mobisy.gifNokia (with the S60 web runtime) and Google (with their Gears on Mobile) are not the only companies working on runtimes that allow mobile web sites to access phone features. I came across Mobisy last week, who are developing an ‘on-device web run time’ for mobile handsets called Mobitop.

Mobitop exposes mobile device data such as the phonebook, SMS, camera and location to mobile web applications via simple Javascript APIs. The Symbian version of Mobitop is already available and being deployed while Windows Mobile, iPhone and Java ME versions are currently going through a testing and bug fixing phase.

I was curious how it all works, in particular how can the web browser on a typical phone access the sandboxed Java ME runtime? What talks to what and what’s the role of the Mobitop server? What happens when accessing a web page when the phone hasn’t yet had the runtime installed? Finally, I was curious as to the Mobitop business model.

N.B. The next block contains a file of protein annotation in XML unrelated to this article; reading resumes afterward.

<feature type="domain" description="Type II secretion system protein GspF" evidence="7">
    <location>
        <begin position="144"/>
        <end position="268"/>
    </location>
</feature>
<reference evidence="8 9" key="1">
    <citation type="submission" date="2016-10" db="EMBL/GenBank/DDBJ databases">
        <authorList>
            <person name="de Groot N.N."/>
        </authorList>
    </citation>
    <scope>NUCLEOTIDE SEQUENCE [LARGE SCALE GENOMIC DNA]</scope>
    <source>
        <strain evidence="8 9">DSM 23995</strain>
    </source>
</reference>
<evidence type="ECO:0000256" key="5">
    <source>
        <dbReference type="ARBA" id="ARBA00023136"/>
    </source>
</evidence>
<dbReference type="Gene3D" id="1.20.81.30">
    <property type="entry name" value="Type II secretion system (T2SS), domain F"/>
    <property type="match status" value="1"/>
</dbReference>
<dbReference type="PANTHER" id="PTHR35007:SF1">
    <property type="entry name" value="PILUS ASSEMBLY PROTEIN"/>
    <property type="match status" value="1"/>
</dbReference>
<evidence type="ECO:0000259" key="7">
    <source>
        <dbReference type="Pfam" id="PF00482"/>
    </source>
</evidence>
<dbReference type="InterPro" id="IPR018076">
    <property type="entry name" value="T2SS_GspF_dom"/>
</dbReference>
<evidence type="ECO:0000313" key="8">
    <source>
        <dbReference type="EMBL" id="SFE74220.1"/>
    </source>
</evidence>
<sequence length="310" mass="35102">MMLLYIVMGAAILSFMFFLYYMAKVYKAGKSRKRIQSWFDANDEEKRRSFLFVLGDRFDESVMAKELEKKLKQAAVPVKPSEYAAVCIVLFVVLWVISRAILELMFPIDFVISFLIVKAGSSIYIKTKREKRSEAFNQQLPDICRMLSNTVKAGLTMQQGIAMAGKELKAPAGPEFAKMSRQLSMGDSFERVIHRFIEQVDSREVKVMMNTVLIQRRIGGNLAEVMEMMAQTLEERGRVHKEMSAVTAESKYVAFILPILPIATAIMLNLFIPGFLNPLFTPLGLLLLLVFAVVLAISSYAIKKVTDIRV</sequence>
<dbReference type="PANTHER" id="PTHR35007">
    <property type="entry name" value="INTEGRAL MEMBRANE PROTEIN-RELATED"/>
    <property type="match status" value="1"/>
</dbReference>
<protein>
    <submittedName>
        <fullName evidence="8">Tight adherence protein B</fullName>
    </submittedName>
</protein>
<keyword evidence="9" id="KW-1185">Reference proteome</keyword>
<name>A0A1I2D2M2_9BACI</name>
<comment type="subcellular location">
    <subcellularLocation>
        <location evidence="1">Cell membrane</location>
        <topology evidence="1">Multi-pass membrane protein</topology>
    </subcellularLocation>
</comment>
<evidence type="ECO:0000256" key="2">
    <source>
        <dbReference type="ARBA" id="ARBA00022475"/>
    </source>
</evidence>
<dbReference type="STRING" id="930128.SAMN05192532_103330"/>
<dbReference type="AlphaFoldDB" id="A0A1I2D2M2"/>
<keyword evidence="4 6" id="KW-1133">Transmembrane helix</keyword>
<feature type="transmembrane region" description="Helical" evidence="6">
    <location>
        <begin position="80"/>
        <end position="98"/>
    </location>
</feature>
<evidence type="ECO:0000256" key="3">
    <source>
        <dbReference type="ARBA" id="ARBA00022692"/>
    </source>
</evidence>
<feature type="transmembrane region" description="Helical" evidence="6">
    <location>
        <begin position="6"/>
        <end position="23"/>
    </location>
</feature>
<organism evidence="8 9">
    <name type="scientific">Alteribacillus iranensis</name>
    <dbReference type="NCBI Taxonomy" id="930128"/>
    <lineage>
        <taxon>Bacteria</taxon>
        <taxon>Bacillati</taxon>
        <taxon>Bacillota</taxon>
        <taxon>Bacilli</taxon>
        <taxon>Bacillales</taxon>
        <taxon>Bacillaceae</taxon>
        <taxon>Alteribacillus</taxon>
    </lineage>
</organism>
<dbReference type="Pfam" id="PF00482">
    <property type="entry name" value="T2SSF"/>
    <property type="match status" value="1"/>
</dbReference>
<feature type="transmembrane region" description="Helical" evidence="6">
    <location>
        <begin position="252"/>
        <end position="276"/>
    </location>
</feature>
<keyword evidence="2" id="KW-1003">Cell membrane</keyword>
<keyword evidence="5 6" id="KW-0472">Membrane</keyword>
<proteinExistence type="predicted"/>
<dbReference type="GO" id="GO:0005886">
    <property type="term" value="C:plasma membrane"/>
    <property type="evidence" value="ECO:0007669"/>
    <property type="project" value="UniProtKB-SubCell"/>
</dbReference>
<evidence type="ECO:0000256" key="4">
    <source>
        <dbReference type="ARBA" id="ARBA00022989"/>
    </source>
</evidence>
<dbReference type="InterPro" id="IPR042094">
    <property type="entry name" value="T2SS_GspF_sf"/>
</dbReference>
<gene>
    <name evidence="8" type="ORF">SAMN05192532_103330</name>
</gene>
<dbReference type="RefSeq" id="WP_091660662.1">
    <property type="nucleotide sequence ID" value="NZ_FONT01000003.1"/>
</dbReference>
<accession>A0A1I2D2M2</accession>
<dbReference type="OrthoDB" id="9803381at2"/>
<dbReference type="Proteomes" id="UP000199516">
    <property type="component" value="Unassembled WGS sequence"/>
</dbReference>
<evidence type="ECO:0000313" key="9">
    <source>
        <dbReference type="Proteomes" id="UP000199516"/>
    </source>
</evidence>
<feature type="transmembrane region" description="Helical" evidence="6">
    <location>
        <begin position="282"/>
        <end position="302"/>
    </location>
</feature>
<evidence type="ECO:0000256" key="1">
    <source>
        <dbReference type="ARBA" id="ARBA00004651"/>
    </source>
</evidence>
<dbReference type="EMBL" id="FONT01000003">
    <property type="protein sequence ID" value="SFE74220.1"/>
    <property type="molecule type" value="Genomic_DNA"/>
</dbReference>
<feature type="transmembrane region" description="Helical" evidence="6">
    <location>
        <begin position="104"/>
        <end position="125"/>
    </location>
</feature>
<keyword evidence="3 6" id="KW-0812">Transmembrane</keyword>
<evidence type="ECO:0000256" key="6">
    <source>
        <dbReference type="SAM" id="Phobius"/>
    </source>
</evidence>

I was told Mobitop has two components. One is a runtime and the second, the application, is merely a wrapper pointing to the URL. Every application has an individual wrapper but they all share the same runtime, So after you click on the wrapper, Mobitop gets downloaded if it’s not there on the handset already. The Java ME version uses Mobisy’s proprietary AJAX browser rather than phone phone’s built in browser. The browser and runtime communicate directly – the server is only used to maintain security and integrity of the Mobitop applications.

At the moment, the Mobitop license fee is negotiated on a case by case basis. Currently there are 10 Mobile application publishers who use Mobitop. Going forward, they are exploring multiple business models including hosted mobile applications, revenue share and context specific advertisement delivery.

If you want to try it out you can obtain a demo for S60 3rd Edition devices.